A comparison of glacier melt on debris-covered glaciers in the northern and southern Caucasus
- 1Institute of Meteorology and Geophysics, University of Innsbruck, Innrain 52, 6020 Innsbruck, Austria
- 2Commission for Geodesy and Glaciology, Bavarian Academy of Sciences and Humanities, Alfons Goppel Str. 16, 80539 Munich, Germany
- 3Geography Department, Ludwig-Maximilians-University, Luisenstr. 37, 80333 Munich, Germany
- 4Department of Cryolithology and Glaciology, Geographical Faculty, Moscow State University, Leninskiye Gory, 119992-Moscow, Russia
- 5Vakhushti Bagrationi State Institute of Geography, Tbilisi, Georgia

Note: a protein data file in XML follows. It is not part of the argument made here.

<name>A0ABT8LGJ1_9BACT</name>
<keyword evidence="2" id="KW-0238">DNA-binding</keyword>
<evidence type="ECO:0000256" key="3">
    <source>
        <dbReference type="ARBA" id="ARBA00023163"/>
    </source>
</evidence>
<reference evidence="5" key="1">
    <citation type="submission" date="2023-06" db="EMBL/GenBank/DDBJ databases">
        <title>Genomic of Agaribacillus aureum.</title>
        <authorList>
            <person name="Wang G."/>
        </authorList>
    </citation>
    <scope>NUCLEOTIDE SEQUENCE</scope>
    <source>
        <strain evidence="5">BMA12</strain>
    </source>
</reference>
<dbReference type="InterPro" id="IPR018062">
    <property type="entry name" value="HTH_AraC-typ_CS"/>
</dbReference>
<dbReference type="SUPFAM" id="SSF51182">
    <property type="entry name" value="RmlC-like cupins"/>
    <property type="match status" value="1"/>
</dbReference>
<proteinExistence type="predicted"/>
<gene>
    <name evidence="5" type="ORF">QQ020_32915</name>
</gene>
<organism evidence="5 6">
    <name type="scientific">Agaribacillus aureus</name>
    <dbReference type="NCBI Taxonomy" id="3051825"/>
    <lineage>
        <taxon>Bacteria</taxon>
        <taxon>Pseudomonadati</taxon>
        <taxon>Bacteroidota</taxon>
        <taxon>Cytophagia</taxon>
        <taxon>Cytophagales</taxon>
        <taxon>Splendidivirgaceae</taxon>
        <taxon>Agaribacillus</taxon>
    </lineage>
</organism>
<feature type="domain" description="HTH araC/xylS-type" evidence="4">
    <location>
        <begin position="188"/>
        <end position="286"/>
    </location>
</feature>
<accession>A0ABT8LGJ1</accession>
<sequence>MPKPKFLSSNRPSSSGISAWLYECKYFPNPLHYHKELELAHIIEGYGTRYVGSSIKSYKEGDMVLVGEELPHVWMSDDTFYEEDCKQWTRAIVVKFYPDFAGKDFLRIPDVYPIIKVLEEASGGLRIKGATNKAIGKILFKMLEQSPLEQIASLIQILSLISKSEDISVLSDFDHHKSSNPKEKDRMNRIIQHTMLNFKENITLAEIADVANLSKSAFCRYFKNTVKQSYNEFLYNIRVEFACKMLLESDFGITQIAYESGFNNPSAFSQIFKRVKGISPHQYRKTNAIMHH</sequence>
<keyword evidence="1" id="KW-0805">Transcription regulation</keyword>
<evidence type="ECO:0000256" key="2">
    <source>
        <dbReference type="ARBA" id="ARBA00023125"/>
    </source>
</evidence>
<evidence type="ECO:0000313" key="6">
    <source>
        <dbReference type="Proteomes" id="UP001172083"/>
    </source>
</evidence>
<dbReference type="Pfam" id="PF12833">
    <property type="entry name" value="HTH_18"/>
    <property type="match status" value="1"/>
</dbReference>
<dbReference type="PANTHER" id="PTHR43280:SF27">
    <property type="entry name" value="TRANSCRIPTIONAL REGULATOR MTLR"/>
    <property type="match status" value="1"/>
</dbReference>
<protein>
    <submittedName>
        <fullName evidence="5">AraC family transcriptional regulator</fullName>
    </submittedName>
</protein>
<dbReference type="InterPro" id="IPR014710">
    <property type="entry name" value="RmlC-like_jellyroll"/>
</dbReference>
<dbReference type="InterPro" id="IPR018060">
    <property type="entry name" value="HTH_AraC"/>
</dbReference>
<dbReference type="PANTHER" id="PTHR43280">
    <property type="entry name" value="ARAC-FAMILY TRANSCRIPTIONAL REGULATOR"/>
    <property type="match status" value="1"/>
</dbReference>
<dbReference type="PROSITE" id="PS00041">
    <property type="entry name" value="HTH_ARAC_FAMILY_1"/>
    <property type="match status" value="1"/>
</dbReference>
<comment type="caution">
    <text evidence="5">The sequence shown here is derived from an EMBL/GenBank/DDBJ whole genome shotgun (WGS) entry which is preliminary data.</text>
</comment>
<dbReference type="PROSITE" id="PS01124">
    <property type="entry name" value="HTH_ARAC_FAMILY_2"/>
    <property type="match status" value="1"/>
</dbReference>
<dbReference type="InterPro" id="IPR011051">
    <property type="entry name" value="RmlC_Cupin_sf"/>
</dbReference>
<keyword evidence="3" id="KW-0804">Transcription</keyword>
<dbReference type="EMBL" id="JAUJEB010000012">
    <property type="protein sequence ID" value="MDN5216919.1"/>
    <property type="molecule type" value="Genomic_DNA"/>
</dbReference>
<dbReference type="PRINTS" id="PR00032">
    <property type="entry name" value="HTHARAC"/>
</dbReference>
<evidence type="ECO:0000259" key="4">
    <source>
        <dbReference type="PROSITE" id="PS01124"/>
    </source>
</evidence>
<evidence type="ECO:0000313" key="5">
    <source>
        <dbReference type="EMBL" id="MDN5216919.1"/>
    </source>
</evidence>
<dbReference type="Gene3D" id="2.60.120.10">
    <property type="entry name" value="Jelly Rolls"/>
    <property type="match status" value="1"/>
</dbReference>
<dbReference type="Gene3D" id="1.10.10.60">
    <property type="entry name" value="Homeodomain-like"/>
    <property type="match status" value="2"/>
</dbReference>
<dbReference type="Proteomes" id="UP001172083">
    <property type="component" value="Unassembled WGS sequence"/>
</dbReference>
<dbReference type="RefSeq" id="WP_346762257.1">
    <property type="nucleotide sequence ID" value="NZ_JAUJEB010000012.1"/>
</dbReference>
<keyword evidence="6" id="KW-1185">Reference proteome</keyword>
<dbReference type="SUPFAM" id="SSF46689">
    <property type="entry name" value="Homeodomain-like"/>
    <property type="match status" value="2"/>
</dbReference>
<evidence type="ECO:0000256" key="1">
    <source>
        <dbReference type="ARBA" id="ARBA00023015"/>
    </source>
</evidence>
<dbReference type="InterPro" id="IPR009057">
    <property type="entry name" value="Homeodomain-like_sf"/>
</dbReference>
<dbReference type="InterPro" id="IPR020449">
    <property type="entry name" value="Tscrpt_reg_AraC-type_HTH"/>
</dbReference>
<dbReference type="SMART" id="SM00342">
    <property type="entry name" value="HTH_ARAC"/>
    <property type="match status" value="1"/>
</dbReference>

Abstract. The glacier coverage in the Caucasus Mountains underwent considerable changes during the last decades. In some regions, the observed reduction in glacier area is comparable to those in the European Alps and the extent of supra-glacial debris increased on many glaciers. Only a few glaciers in the Caucasus are monitored on a regular basis, while for most areas no continuous field measurements are available. In this study, regional differences of the conditions for glacier melt with a special focus on debris covered glacier tongues in the well-studied Adyl-su basin on the northern slope of the Caucasus Mountains (Russia) is compared with the Zopkhito basin which has similar characteristics but is located on the southern slope in Georgia. The paper focuses on the effect of supra-glacial debris cover on glacier summer melt. There are systematic differences in the distribution and increase of the debris cover on the glaciers of the two basins. In the Adyl-su basin an extensive debris cover on the glacier tongues is common, however, only those glacier tongues that are positioned at the lowest elevations in the Zopkhito basin show a considerable extent of supra-glacial debris. The observed increase in debris cover is considerably stronger in the north. Field experiments show that thermal resistance of the debris cover in both basins is somewhat higher than in other glaciated regions of the world, but there is also a significant difference between the two regions. A simple ablation model accounting for the effect of debris cover on ice melt shows that melt rates are considerably higher in the northern basin despite a wider debris distribution. This difference between the two regions can be attributed to different meteorological conditions which are characterised by more frequent cloud cover and precipitation in the south. Furthermore ablation is strongly influenced by the occurrence of supra-glacial debris cover in both basins, reducing the total amount of melt on the studied glaciers by about 25 %. This effect mitigates glacier retreat in the lower sectors of the ablation zones considerably. The sensitivity to moderate changes in the debris cover, however, is rather small which implies only gradual changes of the melt regime due to debris cover dynamics during the near future.